The spinal cord is a tightly packed rope of nerves running from the base of the skull to the waist. It’s surrounded by individual bones called the vertebrae. If a tumor grows on the spinal cord, the membranes around the spinal cord or the vertebrae, it is called a spinal tumor. Unfortunately, spinal tumors are usually cancerous. Cancerous spinal tumors grow more quickly than benign or non-cancerous tumors.
There are two main types of spinal tumors: primary and secondary. Primary tumors are where cancer originates (in this case, the spine) and secondary tumors are caused by cancer in another part of the body. Cancer cells can travel through the bloodstream to infect a vastly different body part.
Secondary spinal tumors are caused by a previous cancer infection, but just what causes primary tumors is unknown. Faulty genes may be the cause in some cases, but not for all cases. It is still unknown whether the faulty genes are inherited or mutate when a person is exposed to certain chemicals such as the carcinogens in tobacco smoke. Tumors in the spine tend to correspond with at least two inherited diseases – von Hippel-Lindau disease and neurofibromatosis 2.
Cancer survivors should be aware of spinal tumor symptoms because they are at risk of developing these tumors. The sooner a tumor is treated, the better a patient’s chance of recovering.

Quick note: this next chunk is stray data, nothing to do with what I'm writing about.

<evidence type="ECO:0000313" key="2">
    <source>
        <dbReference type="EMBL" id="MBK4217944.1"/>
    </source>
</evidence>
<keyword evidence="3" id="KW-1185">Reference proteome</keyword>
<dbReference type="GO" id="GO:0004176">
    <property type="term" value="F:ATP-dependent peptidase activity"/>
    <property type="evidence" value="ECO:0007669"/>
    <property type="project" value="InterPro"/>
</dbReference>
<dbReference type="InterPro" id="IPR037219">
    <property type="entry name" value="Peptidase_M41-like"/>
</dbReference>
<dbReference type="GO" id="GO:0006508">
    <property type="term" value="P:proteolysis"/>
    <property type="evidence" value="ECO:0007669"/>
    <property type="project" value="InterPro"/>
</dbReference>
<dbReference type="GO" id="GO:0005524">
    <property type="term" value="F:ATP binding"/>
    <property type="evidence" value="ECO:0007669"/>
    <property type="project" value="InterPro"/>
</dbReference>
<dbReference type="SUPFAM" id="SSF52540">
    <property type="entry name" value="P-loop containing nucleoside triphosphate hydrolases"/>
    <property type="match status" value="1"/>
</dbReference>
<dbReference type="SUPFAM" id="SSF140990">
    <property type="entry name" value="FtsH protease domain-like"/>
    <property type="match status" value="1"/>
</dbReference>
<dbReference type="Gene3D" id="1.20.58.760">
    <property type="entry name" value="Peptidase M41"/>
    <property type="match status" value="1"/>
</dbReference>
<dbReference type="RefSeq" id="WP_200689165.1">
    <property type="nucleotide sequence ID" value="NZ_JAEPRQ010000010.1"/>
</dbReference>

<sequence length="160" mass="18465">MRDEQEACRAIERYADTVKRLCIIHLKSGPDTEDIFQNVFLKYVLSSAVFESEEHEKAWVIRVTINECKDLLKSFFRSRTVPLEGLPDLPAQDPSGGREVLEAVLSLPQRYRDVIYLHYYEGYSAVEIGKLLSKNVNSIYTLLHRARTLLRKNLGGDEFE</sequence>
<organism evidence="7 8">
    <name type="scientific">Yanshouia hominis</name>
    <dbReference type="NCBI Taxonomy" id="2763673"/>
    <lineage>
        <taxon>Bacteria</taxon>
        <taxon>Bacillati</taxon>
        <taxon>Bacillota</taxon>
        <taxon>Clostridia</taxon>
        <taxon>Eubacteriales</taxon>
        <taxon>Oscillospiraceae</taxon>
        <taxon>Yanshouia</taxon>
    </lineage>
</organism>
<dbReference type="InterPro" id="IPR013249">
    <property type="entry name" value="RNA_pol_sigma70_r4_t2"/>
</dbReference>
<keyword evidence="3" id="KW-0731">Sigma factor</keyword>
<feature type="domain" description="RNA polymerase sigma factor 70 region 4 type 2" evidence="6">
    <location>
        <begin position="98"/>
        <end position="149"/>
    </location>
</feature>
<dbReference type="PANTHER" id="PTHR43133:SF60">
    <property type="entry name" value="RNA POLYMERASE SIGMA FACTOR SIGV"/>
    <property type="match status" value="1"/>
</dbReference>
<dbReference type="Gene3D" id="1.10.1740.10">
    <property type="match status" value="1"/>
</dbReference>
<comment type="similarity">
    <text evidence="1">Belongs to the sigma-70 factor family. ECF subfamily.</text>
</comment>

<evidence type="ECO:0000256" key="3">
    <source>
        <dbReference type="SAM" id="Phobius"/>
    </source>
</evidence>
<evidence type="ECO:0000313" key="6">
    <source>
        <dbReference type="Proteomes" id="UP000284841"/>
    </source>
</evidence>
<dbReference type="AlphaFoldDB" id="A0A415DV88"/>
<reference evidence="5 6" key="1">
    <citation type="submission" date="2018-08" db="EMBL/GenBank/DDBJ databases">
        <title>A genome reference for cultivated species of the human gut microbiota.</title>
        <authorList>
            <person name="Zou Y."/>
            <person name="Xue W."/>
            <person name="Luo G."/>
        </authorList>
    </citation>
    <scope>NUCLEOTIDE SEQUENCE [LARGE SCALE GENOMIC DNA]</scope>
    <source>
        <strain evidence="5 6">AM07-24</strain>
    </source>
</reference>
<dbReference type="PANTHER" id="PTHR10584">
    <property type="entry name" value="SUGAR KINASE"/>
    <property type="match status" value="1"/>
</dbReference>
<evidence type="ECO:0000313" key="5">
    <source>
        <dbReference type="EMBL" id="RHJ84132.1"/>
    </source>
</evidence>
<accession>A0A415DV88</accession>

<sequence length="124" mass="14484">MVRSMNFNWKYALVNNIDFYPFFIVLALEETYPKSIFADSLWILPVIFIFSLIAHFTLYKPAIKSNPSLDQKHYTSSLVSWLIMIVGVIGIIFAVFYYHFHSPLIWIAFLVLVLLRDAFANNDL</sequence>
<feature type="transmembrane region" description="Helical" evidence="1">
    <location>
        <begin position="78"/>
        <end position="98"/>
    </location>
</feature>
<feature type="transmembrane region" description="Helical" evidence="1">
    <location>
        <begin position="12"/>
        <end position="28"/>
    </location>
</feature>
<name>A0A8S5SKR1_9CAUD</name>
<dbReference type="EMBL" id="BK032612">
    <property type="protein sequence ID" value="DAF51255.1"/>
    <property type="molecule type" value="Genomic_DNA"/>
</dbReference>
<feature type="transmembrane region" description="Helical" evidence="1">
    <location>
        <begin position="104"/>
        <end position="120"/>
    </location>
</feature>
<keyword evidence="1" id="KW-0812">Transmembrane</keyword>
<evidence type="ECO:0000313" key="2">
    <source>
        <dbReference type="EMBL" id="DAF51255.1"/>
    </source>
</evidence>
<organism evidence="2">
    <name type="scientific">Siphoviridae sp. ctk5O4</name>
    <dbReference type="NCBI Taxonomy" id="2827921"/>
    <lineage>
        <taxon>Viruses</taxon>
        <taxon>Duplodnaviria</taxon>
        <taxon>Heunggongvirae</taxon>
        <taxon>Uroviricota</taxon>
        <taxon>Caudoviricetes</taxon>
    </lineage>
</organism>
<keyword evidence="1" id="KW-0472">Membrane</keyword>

Spinal tumor symptoms vary depending on which part of the spinal column it grows on. Symptoms become wore over time as nerves become progressively damaged. Common symptoms of spinal tumors include:
Treatment for spinal tumors begins with tests to rule out other possibilities for the symptoms, such as multiple sclerosis. Tests include a physical exam, X-rays, MRI or other imaging test; a spinal tap to check cerebrospinal fluid and studies of cells to check for the presence of cancer cells.
Once a diagnosis has been established, the next phase of the treatment can begin. This varies according to where the tumors are, how many there are and how healthy the patient is overall. Treatments include surgery, radiation and chemotherapy. Painkillers and corticosteroids (to reduce swelling) may also be prescribed. Even if the tumors are successfully removed without damaging nerves, patients need physical therapy to help build up muscle tone and balance.
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